Northern Nevada nonprofits see influx of migrants seeking asylum, don’t have enough resources
RENO, Nev. (KOLO) - In less than a week, a law that allowed authorities to swiftly expel migrants at the border, based on COVID-related public health restrictions, is set to end.
With that, more asylum seekers could be arriving in different parts of the nation including the Silver State.
“The numbers are quite high, the highest we’ve seen them in years,” said Noah Montague, Immigration Unit Supervisor at Northern Nevada Legal Aid.
He says the nonprofit currently has about 60 cases and doesn’t have enough resources to represent all of the recent new arrivals.
“Immigration court is some of the most challenging and time consuming and unfortunately, it’s quite challenging to win in an immigration court,” said Montague. “As a nonprofit we have limited resources and even the private attorneys I know in town are kind of at capacity, as far as how many cases they can take.”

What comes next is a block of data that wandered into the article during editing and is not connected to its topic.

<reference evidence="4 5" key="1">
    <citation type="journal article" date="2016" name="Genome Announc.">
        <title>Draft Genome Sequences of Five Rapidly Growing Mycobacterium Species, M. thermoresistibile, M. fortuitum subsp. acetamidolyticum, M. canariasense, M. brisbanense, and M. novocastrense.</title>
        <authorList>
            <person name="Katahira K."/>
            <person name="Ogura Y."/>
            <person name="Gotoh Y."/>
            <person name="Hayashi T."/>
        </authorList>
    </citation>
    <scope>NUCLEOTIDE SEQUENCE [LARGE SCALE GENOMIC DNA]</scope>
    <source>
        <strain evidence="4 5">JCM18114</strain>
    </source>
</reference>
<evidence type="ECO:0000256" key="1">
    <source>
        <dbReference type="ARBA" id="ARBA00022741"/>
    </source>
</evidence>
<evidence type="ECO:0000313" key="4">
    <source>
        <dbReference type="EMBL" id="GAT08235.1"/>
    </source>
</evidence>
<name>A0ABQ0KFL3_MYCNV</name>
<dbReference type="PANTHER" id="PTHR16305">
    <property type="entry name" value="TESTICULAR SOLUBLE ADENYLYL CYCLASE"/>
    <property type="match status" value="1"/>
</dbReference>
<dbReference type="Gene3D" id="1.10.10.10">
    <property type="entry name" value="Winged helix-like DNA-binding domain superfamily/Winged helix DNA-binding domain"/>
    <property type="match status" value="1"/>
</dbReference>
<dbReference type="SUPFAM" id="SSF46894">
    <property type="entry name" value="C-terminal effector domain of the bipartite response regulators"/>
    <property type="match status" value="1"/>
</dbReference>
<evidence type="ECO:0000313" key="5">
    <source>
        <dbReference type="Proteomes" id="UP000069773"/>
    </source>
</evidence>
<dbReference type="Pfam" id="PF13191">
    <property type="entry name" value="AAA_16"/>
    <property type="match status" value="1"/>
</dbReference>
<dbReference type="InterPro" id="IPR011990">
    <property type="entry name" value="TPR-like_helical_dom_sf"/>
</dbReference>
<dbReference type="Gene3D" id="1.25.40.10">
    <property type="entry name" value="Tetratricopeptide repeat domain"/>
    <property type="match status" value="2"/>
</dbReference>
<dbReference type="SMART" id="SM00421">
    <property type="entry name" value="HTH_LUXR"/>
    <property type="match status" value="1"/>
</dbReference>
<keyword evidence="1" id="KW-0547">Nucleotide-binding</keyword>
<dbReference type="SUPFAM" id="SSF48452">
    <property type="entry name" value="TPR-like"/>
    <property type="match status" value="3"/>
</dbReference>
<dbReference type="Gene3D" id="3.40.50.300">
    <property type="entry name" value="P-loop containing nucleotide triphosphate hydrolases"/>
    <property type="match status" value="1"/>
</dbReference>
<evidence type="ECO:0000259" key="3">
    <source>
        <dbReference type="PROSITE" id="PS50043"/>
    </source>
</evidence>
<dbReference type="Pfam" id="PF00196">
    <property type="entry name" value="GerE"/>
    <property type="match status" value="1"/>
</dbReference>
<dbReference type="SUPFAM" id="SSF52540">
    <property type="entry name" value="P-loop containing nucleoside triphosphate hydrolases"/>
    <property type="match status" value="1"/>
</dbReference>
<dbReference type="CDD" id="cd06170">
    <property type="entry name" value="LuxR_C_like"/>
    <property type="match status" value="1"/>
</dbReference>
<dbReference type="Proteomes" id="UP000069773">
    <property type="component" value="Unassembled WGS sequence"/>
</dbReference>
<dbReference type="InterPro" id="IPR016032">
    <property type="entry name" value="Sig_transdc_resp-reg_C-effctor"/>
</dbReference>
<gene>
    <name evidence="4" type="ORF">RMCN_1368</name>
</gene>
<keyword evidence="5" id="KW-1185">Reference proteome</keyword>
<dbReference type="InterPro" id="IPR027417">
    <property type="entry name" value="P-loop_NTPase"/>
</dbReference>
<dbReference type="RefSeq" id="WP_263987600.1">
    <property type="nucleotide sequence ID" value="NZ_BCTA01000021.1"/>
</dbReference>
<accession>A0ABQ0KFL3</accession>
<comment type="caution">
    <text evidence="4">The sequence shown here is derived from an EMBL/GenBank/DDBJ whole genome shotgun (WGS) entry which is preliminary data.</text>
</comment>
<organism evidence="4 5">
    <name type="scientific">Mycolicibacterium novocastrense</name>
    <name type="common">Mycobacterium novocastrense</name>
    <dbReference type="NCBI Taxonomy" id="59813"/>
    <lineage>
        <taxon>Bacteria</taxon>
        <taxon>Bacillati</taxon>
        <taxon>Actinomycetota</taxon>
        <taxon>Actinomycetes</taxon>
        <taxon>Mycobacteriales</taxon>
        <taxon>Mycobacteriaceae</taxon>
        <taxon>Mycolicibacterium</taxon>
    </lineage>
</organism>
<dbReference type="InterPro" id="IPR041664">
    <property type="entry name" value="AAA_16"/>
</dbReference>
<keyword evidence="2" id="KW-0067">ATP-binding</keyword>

That’s why they have partnered with Catholic Charities of Northern Nevada, which has been hosting free clinics at St. Vincent’s dining room for those seeking help or resources on removal proceedings.
“We have more people coming to our office, asking for our help,” said Annie Allen, director of legal services at CCNN. “That is why we are giving this workshop because we do not have the capacity at this time to take additional cases.”
“To know how to represent themselves, what the court is going to look like and hopefully be able to apply for asylum or another immigration benefit on their own behalf,” said Montague.
Many cases include unaccompanied minors and people fleeing domestic or gang violence.
Most of the migrants are coming from Central and South America and Haiti. According to Montague, many are staying with family members.
Another asylum clinic will take place Thursday, January 12 at St. Vincent’s dining room (325 Valley Rd. Reno) at 6:00 p.m.
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